Fundamentals of Logo Design Part 2: Typographic Logos

Last week, in the first part of this series on the fundamentals of logo design, we looked at some of the qualities that a good logo should have. When you’re getting started with logo design it can be helpful to think about the categories that logos fall into. These are:

  • Typographic
  • Type & Symbols
  • Symbol Only

Today, we’ll take a look at the first category, typographic logos.

Typographic logos or wordmarks are logos made entirely from type. They suffer from the misconception that they are very quick to throw together and that their design doesn’t require any skill. This is absolutely not the case. A logo designer needs to address questions such as “who is the client” and “who is the target audience.”

While it can seem straightforward to simply use a company or individual’s name on the logo, the typography must be of a high standard or it will look amateurish. Good typography means choosing a suitable typeface (or making a bespoke or proprietary typeface), looking after word spacing and letter spacing. The letterforms should be considered for their shape and legibility. Remember also that a font that may be trendy now can look dated very quickly. Classic typefaces are “classic” for a reason.

An advantage of typographic logos is that the mark is recognizable. There must be hundreds of logos featuring symbols of globes, swooshes and other meaningless shapes but there can be no mistake made when the logo consists of a type treatment of the company name. A disadvantage is that type only logos can look generic if not handled professionally.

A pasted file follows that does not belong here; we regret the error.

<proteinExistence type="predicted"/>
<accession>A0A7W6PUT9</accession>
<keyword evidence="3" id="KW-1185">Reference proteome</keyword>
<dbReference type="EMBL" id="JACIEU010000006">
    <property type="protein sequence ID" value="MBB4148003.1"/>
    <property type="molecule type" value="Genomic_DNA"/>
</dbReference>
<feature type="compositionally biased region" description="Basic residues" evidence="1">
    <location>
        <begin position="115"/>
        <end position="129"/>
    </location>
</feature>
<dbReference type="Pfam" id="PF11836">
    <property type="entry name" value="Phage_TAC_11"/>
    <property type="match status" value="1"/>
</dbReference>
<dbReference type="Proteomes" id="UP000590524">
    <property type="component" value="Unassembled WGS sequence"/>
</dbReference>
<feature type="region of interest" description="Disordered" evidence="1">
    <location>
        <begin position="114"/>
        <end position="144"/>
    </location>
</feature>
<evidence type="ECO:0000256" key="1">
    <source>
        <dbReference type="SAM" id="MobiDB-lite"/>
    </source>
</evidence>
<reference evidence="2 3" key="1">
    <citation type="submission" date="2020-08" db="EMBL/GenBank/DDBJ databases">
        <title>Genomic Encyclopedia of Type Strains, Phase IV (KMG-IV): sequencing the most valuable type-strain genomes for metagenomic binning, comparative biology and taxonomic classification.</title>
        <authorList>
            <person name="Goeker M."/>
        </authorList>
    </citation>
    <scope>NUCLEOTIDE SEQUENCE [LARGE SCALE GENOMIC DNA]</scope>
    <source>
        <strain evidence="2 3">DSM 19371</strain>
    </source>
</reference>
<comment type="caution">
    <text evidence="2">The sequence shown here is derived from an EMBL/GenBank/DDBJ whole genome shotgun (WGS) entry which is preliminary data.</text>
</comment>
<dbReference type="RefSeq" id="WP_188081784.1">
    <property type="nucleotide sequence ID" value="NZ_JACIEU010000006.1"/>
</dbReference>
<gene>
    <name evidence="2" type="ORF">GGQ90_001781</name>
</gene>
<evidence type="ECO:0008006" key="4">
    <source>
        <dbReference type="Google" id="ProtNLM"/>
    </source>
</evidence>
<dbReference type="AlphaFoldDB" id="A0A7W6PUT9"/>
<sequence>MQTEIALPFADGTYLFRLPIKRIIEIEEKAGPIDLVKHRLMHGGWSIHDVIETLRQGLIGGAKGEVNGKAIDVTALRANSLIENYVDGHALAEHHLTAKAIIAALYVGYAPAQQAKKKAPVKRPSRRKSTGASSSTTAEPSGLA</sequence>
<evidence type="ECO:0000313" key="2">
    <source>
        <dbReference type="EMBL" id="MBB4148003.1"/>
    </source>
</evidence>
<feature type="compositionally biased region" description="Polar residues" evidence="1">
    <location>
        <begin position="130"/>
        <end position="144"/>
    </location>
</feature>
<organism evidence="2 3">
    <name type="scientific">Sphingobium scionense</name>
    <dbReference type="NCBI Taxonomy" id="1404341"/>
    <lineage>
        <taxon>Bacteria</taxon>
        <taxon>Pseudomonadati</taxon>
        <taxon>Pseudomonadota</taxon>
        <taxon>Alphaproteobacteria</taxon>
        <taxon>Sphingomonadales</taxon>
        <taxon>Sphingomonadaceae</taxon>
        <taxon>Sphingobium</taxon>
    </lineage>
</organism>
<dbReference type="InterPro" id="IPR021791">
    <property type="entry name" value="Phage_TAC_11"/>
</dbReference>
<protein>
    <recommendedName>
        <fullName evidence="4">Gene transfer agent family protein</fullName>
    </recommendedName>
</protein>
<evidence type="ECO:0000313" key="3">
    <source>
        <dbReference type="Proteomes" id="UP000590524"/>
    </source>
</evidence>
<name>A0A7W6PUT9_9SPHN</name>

Famous Typographic Logos

Here are a few examples of some well-known typographic logos.

Below you can see two logos created using a stylized script typeface. They clearly are two very different types of company with two very different target audiences.

Stussy-StockLogo1_1 harrods-logo

Marks and Spencer and Calvin Klein both use a clean sans-serif typeface.

mands CalvinKlein

White text on a red background, anyone ever had a pair of jeans made by either of these companies?

levisLogo diesel_logo

What are your favorite typographic logos?

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  • http://www.webdesign-gm.co.uk/cheltenham-web-design.php TomBradshaw

    Typographic logos look like the easiest to do but when your there with a blank piece of paper the idea becomes a lot more difficult. Thinking about it, a lot of large companies have logos like this Coca Cola, Twitter, Facebook, BBC, RTE – they all work for their target audience and are instantly recognisable – these must have taken a lot of time and effort (I on the other do logos in minutes and for free lol)

  • http://www.laughingliondesign.net Jennifer Farley

    Tom why are you doing logos for free? It’s a skill that deserves payment.

  • kooldesigning

    Hi Tom –
    I have seen many logos with very interesting typographs like 3d text style, rock text style… and these typographs indeed tell what the business field is.
    I was wondering if there is any source where i can find very interesting text styles ?
    for example:
    modboard (43) on this page
    http://www.1stwebdesigner.com/inspiration/72-creative-and-smart-typographic-logo-inspiration/
    Galeria291 (4)
    and
    Water flow logo example on this page
    http://kooldesigning.com/logo_design_samples_004.php
    http://www.1stwebdesigner.com/inspiration/72-creative-and-smart-typographic-logo-inspiration/